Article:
The novel also offers insight in to what the pre-colonial Ibo society was like. What it typically means to be a member, and to be regarded as a successful contributor to society.
Achebe uses the Ibo society as a tool to take the reader on the journey of European colonization, just as he uses Okonkwo to show the reader how this colonization was not always accepted.
Another misconception that Achebe sets out to rectify is that the people of the Ibo tribe do have a language, and it is not a primitive animalistic language as depicted in some other books. The reader is forced to make the realization that this language is actually a complex one, even containing some words that we, in the English language, do not even have a word for.
Words pertaining to spiritual beings, feelings, and personality traits add a new dimension to the Ibo society. They, in many ways, have a better language than English due to this remarkable collection of words to better and more accurately describe emotions and thoughts.
Achebe has taken on a great task by trying to be a teacher to the reader, but it is only fitting that the novelist be considered one of the most important types of teacher today. The novelist takes the reality of the situation at hand and molds it in order to help convey a point to the reader, so that the reader walks away with the knowledge to make informed judgments about topics previously less unknown.
Through taking that experience, of being part of a society, and turning it in to a piece of literature that can be used as a tool to unlock the misconceptions of a society is one of the most important lesions that Achebe could be teaching.The Fictional Lives of High School Teachers – The Millions In a recent Bookforum essay, Natasha Vargas-Cooper argues that we should stop teaching novels to teenagers because she hated reading nbsp; Those Who Write, Teach – The New York Times It 39;s fine for writing teachers to talk in self-help jargon about how their cranking out a .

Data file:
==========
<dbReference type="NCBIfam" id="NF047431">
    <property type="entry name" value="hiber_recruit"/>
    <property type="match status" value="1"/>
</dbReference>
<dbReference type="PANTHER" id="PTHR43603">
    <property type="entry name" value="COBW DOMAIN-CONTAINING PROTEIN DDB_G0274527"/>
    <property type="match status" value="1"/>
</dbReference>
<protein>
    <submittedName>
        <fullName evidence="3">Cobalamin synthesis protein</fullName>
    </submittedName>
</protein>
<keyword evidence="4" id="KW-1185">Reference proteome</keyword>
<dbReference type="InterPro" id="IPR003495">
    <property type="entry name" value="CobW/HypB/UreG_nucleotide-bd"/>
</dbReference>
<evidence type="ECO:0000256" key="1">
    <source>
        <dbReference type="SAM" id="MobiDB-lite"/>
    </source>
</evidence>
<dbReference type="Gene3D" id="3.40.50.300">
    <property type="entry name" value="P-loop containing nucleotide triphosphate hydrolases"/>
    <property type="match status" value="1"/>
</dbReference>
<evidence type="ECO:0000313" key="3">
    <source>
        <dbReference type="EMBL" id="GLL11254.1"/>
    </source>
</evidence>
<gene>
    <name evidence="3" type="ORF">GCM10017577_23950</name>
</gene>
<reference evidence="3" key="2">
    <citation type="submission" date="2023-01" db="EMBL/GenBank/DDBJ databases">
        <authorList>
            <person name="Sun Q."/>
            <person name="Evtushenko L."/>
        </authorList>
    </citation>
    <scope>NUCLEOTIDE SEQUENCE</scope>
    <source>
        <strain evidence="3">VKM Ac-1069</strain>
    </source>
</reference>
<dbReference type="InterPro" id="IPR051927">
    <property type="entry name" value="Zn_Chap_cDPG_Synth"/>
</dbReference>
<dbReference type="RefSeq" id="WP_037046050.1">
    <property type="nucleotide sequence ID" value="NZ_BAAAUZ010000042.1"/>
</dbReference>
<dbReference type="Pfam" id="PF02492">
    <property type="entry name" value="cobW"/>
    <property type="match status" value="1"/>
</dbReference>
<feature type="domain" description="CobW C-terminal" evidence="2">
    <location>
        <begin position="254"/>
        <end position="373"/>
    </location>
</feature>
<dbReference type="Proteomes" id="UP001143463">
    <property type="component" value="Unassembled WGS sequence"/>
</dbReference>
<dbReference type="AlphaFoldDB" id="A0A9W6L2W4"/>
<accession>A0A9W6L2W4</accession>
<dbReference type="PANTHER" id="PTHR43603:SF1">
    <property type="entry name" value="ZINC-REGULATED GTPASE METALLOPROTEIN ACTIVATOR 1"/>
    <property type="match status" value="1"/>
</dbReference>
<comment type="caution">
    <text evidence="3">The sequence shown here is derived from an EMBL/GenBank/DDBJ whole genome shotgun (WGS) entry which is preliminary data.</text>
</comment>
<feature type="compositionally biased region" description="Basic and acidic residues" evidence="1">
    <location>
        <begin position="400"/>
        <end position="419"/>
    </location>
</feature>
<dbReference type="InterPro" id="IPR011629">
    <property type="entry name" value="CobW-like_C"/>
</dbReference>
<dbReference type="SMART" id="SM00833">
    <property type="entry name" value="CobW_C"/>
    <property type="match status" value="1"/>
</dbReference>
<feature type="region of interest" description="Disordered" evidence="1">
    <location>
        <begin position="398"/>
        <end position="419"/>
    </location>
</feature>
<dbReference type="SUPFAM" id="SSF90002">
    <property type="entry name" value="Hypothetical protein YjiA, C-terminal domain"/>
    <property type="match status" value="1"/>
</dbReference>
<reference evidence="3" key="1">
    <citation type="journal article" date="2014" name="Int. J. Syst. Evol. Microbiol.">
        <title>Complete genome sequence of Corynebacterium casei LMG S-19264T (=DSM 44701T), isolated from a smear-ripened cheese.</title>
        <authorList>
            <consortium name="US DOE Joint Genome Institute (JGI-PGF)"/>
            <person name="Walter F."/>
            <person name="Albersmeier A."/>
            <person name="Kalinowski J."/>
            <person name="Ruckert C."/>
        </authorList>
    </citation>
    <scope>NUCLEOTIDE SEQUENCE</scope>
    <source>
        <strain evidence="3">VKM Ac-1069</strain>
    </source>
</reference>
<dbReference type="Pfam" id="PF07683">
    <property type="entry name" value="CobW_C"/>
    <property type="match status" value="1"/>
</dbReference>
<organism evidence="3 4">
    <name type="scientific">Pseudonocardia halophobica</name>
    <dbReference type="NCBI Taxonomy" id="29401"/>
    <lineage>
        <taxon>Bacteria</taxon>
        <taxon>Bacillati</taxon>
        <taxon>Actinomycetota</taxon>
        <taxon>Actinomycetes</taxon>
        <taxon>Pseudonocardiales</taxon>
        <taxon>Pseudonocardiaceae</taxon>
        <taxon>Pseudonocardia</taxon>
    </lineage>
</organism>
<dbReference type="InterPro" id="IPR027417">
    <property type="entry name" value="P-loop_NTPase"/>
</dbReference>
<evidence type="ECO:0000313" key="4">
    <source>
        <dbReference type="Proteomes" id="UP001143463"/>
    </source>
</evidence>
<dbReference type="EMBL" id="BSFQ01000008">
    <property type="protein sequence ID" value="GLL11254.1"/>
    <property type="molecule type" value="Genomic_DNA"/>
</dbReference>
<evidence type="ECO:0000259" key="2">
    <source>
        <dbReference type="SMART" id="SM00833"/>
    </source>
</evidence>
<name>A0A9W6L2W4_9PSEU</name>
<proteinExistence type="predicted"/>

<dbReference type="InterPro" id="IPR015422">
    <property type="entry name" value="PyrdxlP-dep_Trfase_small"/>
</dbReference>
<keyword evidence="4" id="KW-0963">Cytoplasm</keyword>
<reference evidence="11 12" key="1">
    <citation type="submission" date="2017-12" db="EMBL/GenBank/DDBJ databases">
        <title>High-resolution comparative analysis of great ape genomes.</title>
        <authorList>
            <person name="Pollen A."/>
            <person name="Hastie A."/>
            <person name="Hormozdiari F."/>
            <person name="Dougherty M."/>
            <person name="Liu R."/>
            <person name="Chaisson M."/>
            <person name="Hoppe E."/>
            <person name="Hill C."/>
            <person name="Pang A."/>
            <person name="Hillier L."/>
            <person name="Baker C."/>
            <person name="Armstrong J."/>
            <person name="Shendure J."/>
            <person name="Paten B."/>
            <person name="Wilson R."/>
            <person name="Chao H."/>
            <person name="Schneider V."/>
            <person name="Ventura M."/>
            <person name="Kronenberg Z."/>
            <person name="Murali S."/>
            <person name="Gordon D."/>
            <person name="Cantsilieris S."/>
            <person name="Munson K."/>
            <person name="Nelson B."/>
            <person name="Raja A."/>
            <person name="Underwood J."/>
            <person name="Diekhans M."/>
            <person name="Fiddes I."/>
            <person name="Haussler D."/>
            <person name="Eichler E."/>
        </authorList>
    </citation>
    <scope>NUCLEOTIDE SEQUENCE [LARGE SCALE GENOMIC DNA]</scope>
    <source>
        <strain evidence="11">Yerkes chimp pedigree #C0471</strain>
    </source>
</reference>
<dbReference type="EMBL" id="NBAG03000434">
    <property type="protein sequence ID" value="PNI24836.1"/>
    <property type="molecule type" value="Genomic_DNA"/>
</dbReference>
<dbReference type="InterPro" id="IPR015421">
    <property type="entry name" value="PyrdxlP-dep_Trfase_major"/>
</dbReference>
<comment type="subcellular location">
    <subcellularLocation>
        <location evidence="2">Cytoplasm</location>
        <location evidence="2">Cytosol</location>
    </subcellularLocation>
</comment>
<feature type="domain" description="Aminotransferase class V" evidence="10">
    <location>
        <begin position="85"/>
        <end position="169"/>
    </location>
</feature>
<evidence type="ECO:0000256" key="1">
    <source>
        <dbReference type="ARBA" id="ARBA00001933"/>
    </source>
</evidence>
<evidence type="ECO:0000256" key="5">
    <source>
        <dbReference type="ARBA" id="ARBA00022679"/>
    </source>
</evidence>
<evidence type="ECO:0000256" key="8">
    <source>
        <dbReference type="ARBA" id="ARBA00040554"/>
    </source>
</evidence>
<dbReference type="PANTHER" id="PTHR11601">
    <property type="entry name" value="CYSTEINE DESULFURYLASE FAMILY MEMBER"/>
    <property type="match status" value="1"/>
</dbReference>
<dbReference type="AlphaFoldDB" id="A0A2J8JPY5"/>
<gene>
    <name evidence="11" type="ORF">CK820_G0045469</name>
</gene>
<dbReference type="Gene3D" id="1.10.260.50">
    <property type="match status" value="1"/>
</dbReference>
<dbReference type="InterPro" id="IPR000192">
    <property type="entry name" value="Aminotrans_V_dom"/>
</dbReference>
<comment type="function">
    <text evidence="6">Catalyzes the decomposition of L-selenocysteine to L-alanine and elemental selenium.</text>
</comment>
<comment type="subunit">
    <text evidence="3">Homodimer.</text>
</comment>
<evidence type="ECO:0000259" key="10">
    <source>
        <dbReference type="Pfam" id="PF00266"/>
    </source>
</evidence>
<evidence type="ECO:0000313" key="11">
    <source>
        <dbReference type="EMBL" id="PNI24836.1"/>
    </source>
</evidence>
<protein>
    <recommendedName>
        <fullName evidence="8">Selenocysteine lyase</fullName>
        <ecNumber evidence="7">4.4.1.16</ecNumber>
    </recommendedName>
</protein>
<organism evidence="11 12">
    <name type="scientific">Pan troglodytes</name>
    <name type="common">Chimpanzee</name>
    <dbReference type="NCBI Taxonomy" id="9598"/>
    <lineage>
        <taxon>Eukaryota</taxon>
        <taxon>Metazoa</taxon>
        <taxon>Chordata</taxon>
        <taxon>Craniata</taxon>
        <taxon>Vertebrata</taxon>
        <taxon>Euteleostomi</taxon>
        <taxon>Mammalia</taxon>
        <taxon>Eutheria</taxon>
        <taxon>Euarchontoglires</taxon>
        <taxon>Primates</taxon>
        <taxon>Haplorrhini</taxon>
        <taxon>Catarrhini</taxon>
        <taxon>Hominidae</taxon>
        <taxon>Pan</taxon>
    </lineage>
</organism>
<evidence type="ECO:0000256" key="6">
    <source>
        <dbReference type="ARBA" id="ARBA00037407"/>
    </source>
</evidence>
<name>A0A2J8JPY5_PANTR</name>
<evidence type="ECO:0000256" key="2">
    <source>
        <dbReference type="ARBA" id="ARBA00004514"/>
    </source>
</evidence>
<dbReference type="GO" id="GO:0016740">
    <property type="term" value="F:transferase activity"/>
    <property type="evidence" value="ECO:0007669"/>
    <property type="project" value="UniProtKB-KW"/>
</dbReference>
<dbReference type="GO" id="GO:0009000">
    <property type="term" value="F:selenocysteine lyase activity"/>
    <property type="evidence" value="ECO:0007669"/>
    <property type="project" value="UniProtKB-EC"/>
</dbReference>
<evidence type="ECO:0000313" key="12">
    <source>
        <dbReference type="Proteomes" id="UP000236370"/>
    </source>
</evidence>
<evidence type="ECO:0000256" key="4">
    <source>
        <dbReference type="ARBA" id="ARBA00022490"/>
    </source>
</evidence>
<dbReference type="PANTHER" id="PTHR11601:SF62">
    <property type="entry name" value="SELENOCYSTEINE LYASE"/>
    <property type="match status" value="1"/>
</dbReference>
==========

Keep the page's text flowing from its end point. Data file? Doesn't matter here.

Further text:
Chinua Achebe (/ ˈ tʃ ɪ n w ɑː ə ˈ tʃ ɛ b eɪ /; born Albert Chinụalụmọgụ Achebe, 16 November – 21 March ) was a Nigerian novelist, poet, professor, and critic.
|Chinua Achebe - The novelist as a teacher||Interpretative summaries is this section are Cora Agatucci's " It is the story that outlives the sound of war-drums and the exploits of brave fighters.|
His first novel Things Fall Apart (), often considered his best,  is the most widely read book in modern African literature. . Nov 20, · Chinua Achebe’s The Novelist as Teacher.
Chinua Achebe argues that writers, just as historians explore history or politicians deal with politics, have to fulfill their assigned duty: To educate and regenerate their people about their country’s view of themselves, their history, and the world. The essay concludes with Achebe.
The new Nigerian novelist who locates his space within the theory of the novelist as a teacher labours constantly to dull his story with backgrounds and commentaries that give the novel an aspect of a pamphlet or a textbook. From "The Novelist as Teacher," collected in Morning Yet on Creation Day () & Hopes and Impediments (): Achebe represents a particular reality: a modern Africa whose rich variety of ethnic and cultural identities is complicated by the impact of European colonialism.